Cradle Rhythms

New Canadians, they called us

the families on our street

Italians and the Greeks

Portuguese, Ukranians

New Canadians

      to distinguish us from the old Canadians perhaps

      like Mrs. Brown from two doors down

      who had a moustache

      and a stubby black dog who waddled when he walked

      and a carpet beater made of metal and wood

 

New Canadians who brought old words

from the old country

     like sculapasta for draining spaghetti

     and sculapiatta for draining the plates

paletta and scupa to sweep up the floor

 

who brought old habits

from the old country

     like wearing black for the rest of your life

     if your husband passed away

     bonarma

and praying to Sant’Antonio

to help recover something you had lost

     and praying to the Madonna

     for safe travel

 

who brought old ideas

from the old country

     like indulging children, li picciliddri

     and respecting the elderly, li vicchiarriddri

and not forgetting where you came

 

unforgettable moments

this growing up in this

new Canada like

     45s on the record player, dancing

     when company arrived, like

pleating, tying, unfolding kleenex tissues

into rainbow-coloured flowers to tape onto

the silver Strato-Chief

when cousins got married, like

     watching nanna roll paper-thin lasagna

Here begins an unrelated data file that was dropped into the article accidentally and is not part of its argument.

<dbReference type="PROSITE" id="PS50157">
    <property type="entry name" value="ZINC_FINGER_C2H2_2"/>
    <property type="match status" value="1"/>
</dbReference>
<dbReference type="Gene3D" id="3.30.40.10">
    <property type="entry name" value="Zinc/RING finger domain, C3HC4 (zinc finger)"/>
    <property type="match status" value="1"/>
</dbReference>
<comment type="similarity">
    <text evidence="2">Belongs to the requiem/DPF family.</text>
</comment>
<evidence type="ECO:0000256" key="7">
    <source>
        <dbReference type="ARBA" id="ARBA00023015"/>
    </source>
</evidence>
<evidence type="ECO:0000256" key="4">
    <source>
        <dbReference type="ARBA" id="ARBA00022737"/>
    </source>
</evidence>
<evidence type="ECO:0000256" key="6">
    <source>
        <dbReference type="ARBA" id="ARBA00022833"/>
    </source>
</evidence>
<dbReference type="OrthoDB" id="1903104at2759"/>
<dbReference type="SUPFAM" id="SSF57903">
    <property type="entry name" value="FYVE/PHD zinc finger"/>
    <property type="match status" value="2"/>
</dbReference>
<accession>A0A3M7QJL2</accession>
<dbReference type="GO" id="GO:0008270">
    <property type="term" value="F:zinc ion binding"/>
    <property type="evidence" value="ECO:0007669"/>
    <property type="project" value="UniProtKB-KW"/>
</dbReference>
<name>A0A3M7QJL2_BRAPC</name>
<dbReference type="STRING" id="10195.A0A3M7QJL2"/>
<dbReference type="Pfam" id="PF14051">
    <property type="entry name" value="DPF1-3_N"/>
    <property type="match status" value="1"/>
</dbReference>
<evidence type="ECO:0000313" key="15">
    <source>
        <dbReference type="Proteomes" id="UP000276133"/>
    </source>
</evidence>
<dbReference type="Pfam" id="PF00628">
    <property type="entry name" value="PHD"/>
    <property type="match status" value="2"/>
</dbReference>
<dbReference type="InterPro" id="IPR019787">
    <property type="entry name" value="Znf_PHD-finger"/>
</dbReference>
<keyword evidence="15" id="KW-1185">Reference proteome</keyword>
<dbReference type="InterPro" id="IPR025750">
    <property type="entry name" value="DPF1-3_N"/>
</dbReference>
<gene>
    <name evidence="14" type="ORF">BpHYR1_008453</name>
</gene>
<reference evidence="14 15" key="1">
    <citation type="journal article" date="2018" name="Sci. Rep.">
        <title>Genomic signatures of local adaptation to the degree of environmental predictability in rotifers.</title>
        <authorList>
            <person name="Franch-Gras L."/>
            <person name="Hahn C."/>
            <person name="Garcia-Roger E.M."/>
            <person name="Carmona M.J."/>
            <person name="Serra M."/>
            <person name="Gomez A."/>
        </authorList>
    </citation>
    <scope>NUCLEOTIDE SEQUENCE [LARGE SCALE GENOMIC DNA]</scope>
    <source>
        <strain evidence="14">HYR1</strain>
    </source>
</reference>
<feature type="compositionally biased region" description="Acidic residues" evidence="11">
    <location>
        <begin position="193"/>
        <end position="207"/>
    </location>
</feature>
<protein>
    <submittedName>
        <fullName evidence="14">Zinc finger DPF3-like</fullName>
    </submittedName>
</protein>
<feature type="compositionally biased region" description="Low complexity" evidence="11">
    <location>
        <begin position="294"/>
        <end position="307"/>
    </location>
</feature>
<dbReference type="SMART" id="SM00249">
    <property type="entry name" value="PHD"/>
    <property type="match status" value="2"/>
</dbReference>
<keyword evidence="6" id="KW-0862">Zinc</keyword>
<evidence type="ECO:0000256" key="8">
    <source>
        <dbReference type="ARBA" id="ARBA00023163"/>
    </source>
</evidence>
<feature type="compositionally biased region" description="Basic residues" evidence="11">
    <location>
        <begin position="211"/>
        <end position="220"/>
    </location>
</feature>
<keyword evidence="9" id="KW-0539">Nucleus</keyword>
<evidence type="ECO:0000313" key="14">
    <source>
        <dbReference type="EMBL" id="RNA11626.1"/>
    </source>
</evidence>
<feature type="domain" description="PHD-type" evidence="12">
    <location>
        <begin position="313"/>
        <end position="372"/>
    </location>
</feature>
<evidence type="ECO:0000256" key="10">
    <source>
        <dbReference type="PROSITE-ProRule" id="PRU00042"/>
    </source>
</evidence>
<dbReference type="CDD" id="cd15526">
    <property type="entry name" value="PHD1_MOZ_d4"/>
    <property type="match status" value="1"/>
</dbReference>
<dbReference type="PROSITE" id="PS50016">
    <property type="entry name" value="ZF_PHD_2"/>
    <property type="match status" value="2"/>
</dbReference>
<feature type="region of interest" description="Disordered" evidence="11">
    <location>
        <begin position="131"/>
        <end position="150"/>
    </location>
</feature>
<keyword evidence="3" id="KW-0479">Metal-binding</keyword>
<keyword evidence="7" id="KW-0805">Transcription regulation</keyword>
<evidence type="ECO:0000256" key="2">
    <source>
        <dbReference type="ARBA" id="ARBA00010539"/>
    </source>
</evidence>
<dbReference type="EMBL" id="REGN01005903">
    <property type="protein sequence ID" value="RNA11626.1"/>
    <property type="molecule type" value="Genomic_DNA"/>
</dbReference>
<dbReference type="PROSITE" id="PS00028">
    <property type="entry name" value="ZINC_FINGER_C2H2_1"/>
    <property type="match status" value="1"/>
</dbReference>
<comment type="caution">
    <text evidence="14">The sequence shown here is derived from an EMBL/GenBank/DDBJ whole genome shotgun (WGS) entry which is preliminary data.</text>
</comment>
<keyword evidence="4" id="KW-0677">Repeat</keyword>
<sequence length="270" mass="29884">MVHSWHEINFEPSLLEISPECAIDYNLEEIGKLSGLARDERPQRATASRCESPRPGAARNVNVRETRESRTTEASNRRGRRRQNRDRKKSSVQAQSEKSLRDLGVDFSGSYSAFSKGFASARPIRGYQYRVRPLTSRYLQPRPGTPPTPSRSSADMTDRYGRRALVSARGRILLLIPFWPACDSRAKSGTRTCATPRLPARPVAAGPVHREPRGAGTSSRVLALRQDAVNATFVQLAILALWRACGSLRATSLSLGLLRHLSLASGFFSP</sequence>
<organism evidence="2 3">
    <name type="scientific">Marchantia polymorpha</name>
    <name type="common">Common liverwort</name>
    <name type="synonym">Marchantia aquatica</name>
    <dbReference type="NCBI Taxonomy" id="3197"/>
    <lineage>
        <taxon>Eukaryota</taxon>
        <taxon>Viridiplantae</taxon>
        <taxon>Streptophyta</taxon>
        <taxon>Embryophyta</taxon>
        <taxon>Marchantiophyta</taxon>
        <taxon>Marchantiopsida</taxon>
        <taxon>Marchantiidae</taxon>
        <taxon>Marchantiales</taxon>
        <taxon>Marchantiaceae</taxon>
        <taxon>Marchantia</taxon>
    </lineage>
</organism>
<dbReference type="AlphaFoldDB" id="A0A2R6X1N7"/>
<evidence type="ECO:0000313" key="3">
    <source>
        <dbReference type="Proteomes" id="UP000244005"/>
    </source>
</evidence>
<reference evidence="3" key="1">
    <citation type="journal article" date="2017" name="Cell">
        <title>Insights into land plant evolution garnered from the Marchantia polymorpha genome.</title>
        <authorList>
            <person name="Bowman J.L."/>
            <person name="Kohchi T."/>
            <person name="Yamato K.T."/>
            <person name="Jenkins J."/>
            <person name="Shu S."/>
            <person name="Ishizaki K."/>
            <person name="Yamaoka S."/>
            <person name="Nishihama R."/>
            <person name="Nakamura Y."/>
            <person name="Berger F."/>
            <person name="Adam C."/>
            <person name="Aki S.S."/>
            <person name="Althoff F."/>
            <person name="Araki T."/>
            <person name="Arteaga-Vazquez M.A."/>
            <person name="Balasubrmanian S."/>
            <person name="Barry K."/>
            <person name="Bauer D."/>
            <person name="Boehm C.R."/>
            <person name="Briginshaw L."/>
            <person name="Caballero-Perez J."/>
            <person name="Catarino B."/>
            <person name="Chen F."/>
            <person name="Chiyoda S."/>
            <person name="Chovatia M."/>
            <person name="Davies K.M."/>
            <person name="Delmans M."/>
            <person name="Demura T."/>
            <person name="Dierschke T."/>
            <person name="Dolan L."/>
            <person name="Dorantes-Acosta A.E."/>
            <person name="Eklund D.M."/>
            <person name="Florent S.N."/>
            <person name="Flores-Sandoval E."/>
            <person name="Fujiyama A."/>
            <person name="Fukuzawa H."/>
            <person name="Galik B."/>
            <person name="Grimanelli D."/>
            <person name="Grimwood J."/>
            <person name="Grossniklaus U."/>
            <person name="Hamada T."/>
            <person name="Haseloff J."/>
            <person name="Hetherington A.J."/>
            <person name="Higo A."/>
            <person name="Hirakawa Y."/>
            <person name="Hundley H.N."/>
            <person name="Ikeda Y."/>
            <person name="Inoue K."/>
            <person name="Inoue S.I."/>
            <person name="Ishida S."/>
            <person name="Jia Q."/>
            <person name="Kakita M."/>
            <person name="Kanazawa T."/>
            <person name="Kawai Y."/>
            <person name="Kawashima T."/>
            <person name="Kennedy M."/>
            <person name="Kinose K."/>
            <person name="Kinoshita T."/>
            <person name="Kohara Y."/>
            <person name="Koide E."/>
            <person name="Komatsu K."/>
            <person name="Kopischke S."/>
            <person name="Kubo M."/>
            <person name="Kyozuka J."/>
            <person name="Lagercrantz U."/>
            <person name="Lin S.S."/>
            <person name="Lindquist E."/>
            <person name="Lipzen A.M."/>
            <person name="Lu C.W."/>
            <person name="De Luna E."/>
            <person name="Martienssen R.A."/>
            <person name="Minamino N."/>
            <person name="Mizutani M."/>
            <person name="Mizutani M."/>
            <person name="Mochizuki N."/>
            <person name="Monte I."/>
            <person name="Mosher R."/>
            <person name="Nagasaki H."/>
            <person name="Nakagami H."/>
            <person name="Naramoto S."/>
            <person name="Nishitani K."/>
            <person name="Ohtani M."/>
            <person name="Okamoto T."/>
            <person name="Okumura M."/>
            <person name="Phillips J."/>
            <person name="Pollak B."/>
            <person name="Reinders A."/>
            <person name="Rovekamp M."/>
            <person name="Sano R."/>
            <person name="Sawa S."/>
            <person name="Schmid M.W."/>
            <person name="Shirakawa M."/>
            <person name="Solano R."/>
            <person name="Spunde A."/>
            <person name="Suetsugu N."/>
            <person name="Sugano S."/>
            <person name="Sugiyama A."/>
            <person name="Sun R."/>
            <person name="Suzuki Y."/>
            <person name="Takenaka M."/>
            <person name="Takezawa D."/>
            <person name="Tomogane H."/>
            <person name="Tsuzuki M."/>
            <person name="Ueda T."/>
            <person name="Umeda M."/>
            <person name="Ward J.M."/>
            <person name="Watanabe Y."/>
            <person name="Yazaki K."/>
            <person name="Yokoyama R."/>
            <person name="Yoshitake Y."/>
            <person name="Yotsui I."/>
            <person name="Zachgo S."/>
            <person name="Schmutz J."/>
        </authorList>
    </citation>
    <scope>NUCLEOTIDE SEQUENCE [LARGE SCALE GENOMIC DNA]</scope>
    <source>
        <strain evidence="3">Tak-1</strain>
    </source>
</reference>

from the magic of flour, eggs & nu pizzicuni of salt

     using a stegnatore, a four-foot long rolling pin

     my father fashioned for her by sanding

     an old broomstick, like

picking basil from the garden

fresh and fragrant

for the jars of sugo, tomato sauce we were

preserving in the bagno marina

 

and then there were the rhythms

of a language that predates Italian

     this Sicilian which has roots

     as wide and wild as its branches

not just in Latin but in Greek and in the

tongues of the Spaniards and the Moors

and the Normans and the Carthaginians

     who came to this sun-drenched triangle of an island

     and liked it so much they never left

 

rhythms that continue to resonate

     like the ninna-nanna that soothed us

     as babes, like the tarantella we danced to

like the pluckings of the mandolin

sad strains that speak of longing

     of leaving the beloved land

     and crossing an expanse of salt

 

these were my cradle rhythms

sounds I in turn rocked my babies to

     the snippets and stories I pass on to them

the subtleties and complexities

what it means to me to be

a new Canadian

Here I am in the garden at Dewson Street, three, I think, on my way to my fourth birthday in October.

The ribbon in my hair, the Mary Janes.

I remember the sweater; I remember tugging down the sleeves of my sweater my nanna had knit, that was getting too small as I grew.

Behind me the seedlings my nonno and Uncle Peter (tzu Pitru) started in late winter, in crates from California grapes.  We made our own wine in the basement.  The heady smell of mosto, crushed grapes, waiting for fermentation before passing it through the press, lu turchiu.

Cradle Rhythms was originally published in Wax Poetry and Art, October 2017, Canada.  Publisher:  Kirk Ramdath

© 2020 by poet Josephine Lia LoRe

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